From Quartoknows publishers we received a review copy of “Color-by-number Animals”. We like to thank Quartoknows for this copy.
Information on the internet: Challenge your coloring skills with Color-by-Number Animals, an exciting new way to color by number.
Taking the traditional coloring book to the next level, these geometric color-by-number templates allow beginning artists to relax and unwind as they color, while encouraging more advanced color-by-number enthusiasts to complete the templates in a variety of mediums, including colored pencils, markers, and crayons. After a short introduction detailing a basic color-by-number guide with tips and examples of each medium, more than 30 unique, color-by-number templates are included for artists to color and create their own masterpieces. As the designs become more complex, fewer numbers are included for an additional challenge, encouraging artists to choose their own colors and patterns to complete the design. A full-color reference gallery is also included so that artists can compare their completed images to the original renderings or take a sneak peak at the finished artwork for guidance. With more than 30 color-by-number templates to color, beginning and intermediate artists of all ages will be mesmerized by this unique spin on the traditional color-by-number activity book.
I like to color pictures with geometric lines. So when we received this book I was interested.
When you open this book it starts with a short explanation in which for example different coloring techniques are explained. I really like this addition to the book.
For instance, you can read here that the images in this book are grouped into three different categories: beginners, intermediate and advanced. Little by little the color images become more difficult. In the ones for beginners each box has its own number, in the ones for intermediates some of the numbers are already left out so you can fill them in according to your own judgment and in the expert ones there are no numbers at all.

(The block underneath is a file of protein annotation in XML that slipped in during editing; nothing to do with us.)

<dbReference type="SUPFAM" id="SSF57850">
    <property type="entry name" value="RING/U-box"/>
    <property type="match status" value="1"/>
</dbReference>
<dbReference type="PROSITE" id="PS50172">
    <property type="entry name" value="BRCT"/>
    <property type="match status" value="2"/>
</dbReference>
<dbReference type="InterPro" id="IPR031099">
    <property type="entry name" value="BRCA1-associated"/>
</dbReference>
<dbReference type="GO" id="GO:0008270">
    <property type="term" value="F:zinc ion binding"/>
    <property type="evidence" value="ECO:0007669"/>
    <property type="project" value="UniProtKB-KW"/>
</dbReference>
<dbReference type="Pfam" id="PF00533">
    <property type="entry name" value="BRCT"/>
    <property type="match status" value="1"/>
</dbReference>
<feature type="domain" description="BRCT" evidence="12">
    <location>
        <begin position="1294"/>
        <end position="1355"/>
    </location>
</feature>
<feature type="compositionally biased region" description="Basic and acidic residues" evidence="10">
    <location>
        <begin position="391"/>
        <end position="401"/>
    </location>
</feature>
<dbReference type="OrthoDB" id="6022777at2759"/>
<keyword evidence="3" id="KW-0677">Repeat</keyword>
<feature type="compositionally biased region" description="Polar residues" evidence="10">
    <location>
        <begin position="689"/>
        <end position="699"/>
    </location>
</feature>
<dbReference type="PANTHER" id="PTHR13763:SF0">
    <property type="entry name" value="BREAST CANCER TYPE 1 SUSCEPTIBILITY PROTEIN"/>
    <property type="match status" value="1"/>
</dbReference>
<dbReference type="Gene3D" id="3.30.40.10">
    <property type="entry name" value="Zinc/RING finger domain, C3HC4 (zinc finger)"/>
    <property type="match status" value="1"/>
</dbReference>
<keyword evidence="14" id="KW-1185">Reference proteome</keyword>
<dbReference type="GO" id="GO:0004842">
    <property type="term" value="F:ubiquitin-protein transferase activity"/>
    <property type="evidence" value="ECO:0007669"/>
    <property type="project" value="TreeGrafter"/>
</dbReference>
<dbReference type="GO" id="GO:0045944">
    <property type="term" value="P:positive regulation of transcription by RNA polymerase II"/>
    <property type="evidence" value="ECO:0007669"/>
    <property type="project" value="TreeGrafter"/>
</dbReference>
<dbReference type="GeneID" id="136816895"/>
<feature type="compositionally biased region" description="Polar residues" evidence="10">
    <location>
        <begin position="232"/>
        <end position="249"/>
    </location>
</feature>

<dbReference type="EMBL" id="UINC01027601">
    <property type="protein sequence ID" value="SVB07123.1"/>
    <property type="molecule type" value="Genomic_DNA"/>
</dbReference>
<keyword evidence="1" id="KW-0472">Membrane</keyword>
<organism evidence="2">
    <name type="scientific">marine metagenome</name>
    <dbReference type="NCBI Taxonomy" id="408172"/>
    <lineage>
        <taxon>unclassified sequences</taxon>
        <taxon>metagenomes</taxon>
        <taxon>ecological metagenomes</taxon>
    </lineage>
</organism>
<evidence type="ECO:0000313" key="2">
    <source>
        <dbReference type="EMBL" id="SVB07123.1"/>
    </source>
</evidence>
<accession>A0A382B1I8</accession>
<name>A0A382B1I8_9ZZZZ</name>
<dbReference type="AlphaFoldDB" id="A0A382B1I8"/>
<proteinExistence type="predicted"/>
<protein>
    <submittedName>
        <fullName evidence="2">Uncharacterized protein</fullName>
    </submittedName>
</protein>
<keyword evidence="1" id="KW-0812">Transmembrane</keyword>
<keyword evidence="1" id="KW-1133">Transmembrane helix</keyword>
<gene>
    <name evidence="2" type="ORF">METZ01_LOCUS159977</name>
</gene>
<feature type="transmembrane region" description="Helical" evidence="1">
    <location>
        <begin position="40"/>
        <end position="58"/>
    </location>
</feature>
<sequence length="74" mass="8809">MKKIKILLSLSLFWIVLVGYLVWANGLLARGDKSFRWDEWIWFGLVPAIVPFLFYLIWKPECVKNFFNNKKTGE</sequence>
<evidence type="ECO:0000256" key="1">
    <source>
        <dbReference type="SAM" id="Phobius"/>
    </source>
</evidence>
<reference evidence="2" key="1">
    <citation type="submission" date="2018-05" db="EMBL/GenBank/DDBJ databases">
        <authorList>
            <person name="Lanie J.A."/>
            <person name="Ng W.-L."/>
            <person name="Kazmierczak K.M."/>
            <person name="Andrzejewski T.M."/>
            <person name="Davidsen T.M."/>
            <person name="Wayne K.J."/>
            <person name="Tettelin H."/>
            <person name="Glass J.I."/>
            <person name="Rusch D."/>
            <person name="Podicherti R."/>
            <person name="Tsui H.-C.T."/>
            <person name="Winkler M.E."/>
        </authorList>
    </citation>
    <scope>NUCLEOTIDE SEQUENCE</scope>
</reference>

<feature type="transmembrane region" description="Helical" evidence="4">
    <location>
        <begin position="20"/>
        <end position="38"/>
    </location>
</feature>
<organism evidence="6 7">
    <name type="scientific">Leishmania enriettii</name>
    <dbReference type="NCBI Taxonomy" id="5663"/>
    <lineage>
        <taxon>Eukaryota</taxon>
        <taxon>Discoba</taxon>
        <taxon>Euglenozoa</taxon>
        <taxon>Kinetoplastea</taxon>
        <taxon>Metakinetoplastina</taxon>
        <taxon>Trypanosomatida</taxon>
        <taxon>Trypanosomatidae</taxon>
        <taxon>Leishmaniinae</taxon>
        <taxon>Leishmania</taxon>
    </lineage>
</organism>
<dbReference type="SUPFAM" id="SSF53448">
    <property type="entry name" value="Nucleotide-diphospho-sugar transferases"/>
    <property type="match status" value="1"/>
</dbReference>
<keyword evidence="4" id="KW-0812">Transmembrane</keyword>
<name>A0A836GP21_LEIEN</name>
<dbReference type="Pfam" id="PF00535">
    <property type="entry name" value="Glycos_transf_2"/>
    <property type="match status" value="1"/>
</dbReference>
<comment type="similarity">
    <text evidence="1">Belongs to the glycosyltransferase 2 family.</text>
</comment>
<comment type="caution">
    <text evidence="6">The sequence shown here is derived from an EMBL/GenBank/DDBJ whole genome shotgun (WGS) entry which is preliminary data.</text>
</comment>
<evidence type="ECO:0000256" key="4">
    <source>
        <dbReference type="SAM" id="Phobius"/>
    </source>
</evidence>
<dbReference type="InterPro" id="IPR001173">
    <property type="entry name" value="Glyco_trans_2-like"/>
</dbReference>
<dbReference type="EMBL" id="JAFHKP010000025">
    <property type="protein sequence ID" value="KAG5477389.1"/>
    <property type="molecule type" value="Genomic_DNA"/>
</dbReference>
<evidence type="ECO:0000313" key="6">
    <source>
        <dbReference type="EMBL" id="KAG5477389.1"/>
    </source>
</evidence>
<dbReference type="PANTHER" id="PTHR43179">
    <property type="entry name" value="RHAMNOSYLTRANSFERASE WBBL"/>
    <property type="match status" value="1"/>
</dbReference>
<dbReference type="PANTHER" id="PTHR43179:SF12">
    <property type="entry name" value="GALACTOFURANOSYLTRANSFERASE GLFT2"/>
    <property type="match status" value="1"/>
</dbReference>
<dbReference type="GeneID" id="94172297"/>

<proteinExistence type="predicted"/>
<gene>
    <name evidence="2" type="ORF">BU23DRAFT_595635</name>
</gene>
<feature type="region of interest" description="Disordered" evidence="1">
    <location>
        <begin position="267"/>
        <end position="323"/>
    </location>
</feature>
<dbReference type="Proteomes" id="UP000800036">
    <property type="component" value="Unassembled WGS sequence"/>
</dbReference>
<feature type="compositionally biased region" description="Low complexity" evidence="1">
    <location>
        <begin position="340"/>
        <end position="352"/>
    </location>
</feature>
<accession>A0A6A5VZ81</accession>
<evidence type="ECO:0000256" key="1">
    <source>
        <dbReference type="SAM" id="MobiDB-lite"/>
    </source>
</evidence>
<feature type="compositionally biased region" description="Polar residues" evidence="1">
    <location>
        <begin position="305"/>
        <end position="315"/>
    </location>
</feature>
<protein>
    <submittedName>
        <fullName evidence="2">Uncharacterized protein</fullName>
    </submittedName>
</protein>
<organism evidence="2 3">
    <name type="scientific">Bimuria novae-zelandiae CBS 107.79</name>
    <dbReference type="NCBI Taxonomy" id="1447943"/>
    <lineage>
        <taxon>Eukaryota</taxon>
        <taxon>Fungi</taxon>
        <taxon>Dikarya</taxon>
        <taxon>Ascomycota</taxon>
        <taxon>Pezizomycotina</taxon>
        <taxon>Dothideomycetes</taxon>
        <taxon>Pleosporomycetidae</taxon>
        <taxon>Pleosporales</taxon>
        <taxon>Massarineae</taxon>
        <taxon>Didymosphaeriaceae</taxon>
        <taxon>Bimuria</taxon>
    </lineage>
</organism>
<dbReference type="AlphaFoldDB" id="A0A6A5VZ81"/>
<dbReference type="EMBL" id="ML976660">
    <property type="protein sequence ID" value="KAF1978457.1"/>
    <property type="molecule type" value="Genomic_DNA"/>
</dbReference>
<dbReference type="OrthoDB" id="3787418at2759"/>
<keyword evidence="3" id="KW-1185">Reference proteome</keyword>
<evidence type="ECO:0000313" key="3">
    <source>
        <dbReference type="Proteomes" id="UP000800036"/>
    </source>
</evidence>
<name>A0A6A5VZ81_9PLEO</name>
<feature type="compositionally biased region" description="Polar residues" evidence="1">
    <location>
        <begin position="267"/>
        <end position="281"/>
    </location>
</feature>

Of course you can color in the pictures precisely according to the numbers, or you can choose to color them in according to your own judgment. Especially the ones for experts will invite you to use your own imagination when it comes to choosing colors. In this book there is also an example of a colored-in one of each picture so you have an example if you’d like to copy that. I will show you a few colored-in examples:
To give an idea of the different kinds of pictures that this book contains I picked a few examples of each grade which I will also show here.
The dog and the owl contain no numbers at all. So you could color those in according to the provided example, or chose your own colors.
The one thing I do regret is that the images that are printed sidelong are situated on the paper with their bottom side next to the inside of the book binding. In order to color these in well you have to place the image upside down or you must bend forward over the book. Each page does have a dotted line for cutting the image out of the book with a pair of scissors but due to the placement of that dotted line too close to the inside binding you cannot cut it out of the book.
First I colored in a picture for beginners. In this one all boxes contain a number. I colored these in with felt tip pens and did so with Tombow ABT Dual brush pens. These felt tips did very well on this paper and also did not bleed through onto the back of the paper. They did stripe however.
Next I colored in a picture with colored pencils. I chose to do so with Faber Castell Polychromos. These pencils ran smoothly over the paper. I did use a Derwent blender pencil to achieve a more even effect. I colored this one partly according to my own insight. This was a picture for intermediates. Some boxes contained numbers which I colored according to the accompanying scheme. For the rest I used my own imagination. I think I like this combination of coloring better than excact coloring by number. These images provide a basis for the colors but you can use your imagination for coloring in the rest. I really like the result.
Conclusion: This book contains images of animals built from geometric forms. I myself like this. The book is constructed upon three different degrees of difficulty: beginners, intermediates and experts. In the beginning I found this very confusing but when I got it I really liked the intermediate pictures because you can use your own imagination. The one thing I regret is that the pictures that are printed sideways are placed with their bottom next to the inside binding of the book which makes coloring in somewhat hard. There is a dotted line for cutting the pages out but using a pair of scissors on this line is hard. If you like geometrical forms and you’re looking for something different than standard coloring books or standard coloring by number books then you really should add this book to your collection.
Data of the book:
Title: Color-By-number Animals
Illustrator: Walter Foster
Product dimensions: 9 x 222 x 296 mm
Price: € 15,49
This book is amongst others available at Bol.